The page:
Mental health of care workers

SAIL data was used by researchers at the Centre for Trials Research at Cardiff University in a study to assess the health of 20,000 domiciliary care staff in Wales. This study analysed COVID-19 infection, mental health and other illnesses of care workers for the elderly or people with life-limiting conditions in their homes. The researchers used both linked population-scale health record data with domiciliary social care workforce data to inform results around safer working practices and additional support for staff both in Wales and in other UK nations.

Children’s experience of mental health

A study which discovered the increased risk of children developing mental ill-health when living with someone with mental health challenges was underpinned by SAIL data. The Adverse childhood experiences and child mental health: an electronic birth cohort study, led by DECIPHer at Cardiff University, showed children who had grown up living with someone with mental health difficulties were 63% more likely to experience their own mental health issues. Researchers used SAIL Databank to analyse hospital admission and GP records which tracked 190,000 children living in Wales from birth up to age 15. The study examined mental health symptoms, diagnoses and treatments and developmental disorders such as learning disabilities. These findings will inform policy makers in implementing support strategies for children and families in Wales.

Sun safety in Welsh primary schools

SAIL data will be used in a study looking at sun safety policy in Welsh primary schools. Led by Swansea Trials Unit, the study aims to understand how primary schools in Wales are responding to the growing problem of skin cancer. Researchers will use SAIL data to analyse incidences of serious sunburn in children and explore whether schools have a sun protection policy in place, the factors which may influence this, what these policies look like and whether they have an impact on the awareness, knowledge and behaviour of children, staff and school managers. They will use study findings to co-produce guidance for schools.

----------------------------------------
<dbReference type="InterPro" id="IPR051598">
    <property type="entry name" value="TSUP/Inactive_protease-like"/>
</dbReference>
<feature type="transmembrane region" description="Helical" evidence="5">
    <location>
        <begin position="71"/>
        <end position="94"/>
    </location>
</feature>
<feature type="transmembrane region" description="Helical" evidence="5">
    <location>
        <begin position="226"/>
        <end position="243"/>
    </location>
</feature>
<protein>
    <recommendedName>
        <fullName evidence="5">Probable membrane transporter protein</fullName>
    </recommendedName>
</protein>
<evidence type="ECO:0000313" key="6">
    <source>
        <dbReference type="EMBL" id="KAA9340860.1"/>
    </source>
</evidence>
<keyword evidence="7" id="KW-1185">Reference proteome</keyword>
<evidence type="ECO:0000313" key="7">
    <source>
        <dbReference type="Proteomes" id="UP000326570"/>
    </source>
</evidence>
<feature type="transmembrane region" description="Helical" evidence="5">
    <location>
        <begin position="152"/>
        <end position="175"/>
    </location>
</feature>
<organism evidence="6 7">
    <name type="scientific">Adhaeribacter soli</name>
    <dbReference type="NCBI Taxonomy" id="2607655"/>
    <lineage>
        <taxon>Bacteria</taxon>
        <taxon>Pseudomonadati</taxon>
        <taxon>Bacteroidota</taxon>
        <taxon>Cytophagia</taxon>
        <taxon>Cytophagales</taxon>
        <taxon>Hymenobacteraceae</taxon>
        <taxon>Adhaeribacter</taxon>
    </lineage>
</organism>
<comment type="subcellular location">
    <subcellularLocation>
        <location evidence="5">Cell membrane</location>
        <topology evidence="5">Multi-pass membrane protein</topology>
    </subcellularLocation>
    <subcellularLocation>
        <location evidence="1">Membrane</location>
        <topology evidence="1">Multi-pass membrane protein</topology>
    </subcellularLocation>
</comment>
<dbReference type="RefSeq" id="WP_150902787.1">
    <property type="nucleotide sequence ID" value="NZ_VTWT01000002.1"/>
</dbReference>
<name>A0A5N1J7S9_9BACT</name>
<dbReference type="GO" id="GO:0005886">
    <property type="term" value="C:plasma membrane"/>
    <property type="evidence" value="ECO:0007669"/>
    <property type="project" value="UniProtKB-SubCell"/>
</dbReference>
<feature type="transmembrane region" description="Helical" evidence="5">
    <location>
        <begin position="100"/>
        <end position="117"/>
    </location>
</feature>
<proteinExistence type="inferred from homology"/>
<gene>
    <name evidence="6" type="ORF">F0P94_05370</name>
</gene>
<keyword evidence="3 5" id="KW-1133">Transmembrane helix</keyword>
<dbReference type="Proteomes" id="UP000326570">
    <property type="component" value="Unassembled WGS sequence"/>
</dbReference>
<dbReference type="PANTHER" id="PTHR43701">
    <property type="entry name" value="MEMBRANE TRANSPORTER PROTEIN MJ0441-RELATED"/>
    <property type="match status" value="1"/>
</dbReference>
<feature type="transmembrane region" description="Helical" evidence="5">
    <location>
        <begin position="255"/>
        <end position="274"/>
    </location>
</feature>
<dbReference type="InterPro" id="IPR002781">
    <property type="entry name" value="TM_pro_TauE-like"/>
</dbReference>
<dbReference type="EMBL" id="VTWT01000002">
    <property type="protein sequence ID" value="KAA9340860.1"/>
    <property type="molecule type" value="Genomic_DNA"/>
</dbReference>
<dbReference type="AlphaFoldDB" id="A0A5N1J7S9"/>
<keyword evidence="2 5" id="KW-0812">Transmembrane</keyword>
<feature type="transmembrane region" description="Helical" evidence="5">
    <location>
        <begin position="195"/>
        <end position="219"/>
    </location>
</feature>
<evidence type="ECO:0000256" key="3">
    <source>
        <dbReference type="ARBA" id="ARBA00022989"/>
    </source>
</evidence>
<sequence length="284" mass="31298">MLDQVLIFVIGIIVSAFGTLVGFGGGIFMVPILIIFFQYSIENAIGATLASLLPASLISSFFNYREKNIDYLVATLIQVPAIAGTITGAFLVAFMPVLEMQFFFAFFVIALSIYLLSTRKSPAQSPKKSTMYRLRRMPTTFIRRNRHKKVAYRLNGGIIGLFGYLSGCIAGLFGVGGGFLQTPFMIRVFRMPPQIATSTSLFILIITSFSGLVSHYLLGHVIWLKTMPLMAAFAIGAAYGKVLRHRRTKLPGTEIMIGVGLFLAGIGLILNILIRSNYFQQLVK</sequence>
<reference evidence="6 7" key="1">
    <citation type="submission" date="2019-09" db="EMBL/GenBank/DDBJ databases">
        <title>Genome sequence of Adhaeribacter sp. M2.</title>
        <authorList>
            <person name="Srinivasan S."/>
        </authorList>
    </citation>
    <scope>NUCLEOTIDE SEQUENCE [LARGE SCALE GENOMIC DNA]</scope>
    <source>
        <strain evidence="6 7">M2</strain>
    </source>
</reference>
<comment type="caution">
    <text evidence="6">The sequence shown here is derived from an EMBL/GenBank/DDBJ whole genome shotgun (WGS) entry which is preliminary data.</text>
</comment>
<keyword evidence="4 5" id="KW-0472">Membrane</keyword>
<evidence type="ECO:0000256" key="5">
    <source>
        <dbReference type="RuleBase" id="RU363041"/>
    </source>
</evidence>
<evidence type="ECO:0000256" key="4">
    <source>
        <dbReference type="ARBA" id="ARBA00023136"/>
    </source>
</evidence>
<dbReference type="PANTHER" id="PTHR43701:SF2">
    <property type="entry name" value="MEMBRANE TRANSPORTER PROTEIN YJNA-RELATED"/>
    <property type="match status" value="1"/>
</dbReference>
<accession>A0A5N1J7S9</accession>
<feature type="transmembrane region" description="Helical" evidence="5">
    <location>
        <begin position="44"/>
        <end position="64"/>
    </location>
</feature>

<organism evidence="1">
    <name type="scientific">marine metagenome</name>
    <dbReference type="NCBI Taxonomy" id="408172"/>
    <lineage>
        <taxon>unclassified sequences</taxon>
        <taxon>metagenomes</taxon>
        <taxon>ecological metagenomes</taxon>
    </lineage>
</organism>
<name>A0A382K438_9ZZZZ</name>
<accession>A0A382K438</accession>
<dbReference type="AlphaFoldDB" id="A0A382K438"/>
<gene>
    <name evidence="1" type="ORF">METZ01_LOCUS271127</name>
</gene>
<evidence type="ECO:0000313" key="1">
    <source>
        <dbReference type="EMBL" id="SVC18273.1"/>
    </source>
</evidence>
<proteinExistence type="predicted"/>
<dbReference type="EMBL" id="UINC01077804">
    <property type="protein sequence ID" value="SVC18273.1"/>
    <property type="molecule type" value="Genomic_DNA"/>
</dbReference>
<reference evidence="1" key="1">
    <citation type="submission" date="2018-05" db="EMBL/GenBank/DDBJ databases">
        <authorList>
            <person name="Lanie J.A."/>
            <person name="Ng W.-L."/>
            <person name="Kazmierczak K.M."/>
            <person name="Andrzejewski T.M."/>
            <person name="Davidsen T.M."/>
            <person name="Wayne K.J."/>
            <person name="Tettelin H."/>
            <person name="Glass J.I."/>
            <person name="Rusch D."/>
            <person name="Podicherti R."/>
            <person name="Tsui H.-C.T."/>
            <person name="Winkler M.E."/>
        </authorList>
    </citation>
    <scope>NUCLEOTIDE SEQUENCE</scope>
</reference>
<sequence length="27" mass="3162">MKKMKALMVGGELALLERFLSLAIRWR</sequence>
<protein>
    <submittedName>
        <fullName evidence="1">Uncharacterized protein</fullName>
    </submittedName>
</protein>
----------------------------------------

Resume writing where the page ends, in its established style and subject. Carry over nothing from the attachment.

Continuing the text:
Frequent 999 calls

A PRIME Centre Wales study (STRETCHED), will use SAIL data to assess how to respond to a small number of people who frequently call 999 often without needing urgent treatment. These people may be vulnerable and call 999 because available services to do not meet their complex needs. Some ambulance services have introduced case management, which includes referring frequent callers to different services such as social services, GPs or community mental health services. Using SAIL data, researchers will see if frequent callers have fewer emergency episodes when case management is available, assess the safety of this approach and determine associated costs and savings.

For more information on SAIL Databank click here.